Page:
Dear Family Advisor

Should I be responsible for my father's funeral bill when he never paid child support for me?

Last updated:

July 28, 2008

My parents have been divorced for more than 20 years. My father remarried and was still living with his second wife when he passed away recently. His wife says that his kids are responsible for his funeral bill. But he never even paid any child support to our mother to help out when he left. Who should be responsible for his funeral expenses, his kids (all over age 35) or his second wife?

Your father's wife is misinformed. His estate is responsible for the medical bills and funeral expenses. And in terms of your emotional well-being, paying for your father's funeral expenses won't repair your relationship with him -- or prove that you're a good person. So don't fall for this if she implies that that's the case.

Here's how the billing works: Creditors make their claims against the estate and the estate pays what it can. If there's no money in the estate, or the funds have all been paid out, creditors seek payments from insurance companies and/or Medicare. Assuming you had no joint accounts with your father (such as a checking account or a loan you signed for), you shouldn't be responsible for any of his debts, including the funeral expenses.

It sounds like your dad's wife may simply be looking to get out of paying this expense. She probably also believes that she's right, and I'm guessing that she doesn't have the money to pay the funeral bills.

Depending on your relationship with her, you may choose to let her know this in writing. If you prefer to do it in person and you're concerned that she'll put up an argument, bring along your spouse, partner, or close friend -- someone who is not emotionally attached and can make sure that you stay calm and don't get sucked into a charged situation. There's no need to get into an argument about it -- it's simply a fact. So just calmly let her know that. You might suggest that she contact a probate attorney if the bills are excessive and there's nothing she could sell to pay for them.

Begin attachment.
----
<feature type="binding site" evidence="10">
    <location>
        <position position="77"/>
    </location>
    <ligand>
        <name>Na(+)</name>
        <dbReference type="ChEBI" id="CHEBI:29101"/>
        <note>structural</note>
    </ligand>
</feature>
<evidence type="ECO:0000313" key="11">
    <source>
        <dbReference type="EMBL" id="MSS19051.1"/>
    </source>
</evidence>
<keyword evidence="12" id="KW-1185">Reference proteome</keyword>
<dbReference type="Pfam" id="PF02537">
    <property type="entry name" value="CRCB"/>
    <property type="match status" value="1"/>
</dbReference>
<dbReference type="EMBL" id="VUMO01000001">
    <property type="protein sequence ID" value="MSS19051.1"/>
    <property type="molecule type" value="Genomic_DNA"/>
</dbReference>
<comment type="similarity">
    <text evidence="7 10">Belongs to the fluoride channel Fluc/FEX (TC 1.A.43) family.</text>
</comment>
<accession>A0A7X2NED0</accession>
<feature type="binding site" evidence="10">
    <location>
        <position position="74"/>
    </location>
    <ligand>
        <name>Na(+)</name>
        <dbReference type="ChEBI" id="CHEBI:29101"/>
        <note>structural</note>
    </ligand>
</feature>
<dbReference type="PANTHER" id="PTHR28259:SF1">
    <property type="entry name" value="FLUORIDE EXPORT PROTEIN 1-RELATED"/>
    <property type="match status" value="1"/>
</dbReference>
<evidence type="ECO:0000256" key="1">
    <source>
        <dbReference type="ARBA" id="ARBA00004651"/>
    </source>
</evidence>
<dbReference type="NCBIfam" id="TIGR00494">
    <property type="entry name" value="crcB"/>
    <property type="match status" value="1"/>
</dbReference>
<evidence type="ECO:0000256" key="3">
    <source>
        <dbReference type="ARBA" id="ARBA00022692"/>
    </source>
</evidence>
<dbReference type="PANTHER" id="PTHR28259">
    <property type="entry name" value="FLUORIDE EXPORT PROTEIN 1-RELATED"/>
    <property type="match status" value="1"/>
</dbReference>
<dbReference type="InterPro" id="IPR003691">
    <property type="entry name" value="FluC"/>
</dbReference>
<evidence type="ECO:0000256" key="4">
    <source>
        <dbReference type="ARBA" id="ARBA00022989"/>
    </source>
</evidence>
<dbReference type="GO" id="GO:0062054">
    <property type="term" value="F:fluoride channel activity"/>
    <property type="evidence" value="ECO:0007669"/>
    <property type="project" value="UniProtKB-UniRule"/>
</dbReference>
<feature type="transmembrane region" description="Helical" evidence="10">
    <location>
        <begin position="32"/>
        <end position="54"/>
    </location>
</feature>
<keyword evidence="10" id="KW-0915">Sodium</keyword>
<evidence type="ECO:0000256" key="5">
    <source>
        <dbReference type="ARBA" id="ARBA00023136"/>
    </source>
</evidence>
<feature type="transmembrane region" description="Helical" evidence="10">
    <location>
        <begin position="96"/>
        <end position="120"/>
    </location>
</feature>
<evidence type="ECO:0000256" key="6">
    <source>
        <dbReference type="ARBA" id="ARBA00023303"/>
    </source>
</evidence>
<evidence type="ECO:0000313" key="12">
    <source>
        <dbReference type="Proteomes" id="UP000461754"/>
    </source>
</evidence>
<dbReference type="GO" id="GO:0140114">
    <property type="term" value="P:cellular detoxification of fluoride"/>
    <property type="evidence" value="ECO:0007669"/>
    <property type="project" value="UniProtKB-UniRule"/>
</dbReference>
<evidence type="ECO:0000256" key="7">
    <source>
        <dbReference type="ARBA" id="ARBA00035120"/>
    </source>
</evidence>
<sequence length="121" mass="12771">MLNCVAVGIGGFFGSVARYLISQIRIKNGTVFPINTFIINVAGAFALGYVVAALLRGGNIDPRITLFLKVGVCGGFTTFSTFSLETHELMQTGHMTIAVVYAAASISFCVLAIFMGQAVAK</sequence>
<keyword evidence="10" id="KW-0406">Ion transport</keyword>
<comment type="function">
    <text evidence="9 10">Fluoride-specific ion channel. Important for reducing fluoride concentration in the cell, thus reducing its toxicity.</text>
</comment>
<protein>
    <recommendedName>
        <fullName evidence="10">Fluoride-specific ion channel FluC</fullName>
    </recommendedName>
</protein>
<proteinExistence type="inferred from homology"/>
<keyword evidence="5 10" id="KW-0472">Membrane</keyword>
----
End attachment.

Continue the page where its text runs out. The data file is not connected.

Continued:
I'm sure this situation has kicked up some difficult issues for you. It's hurtful to have a parent who wasn't there for you when you needed (and deserved) his support. It's even more hurtful when this person wants, demands, or needs something from you later. You can't muster up emotions that may have been permanently severed.

I understand this on a personal level because I was adopted and had loving adoptive parents. Later in life, I met my birth father. He was addicted to gambling and alcohol, and his life choices were largely responsible for why our family fell apart. I simply couldn't feel the love and connection for him that I held for my adoptive parents. I understood intellectually that he had an addiction and that this ravaged his life as well as ours, and I cared about him, but I couldn't change my heart. I had to accept this.

I don't know whether your father's wife is trying to make you feel guilty about this or suggesting that it was your father's idea that you pay the funeral expenses, but if she is, don't let her.

Once this situation is worked out, you can put it behind you and move on to resolve any lingering resentments you may have about your father. There's no reason to get mad and hurt at him all over again because of this. The more you can let go of past hurts, the healthier and happier you'll be, so do it for purely selfish reasons. He may not have been the father you longed for, but now that he's gone, there's a new opportunity for healing -- or, at least, for some level of peace and acceptance.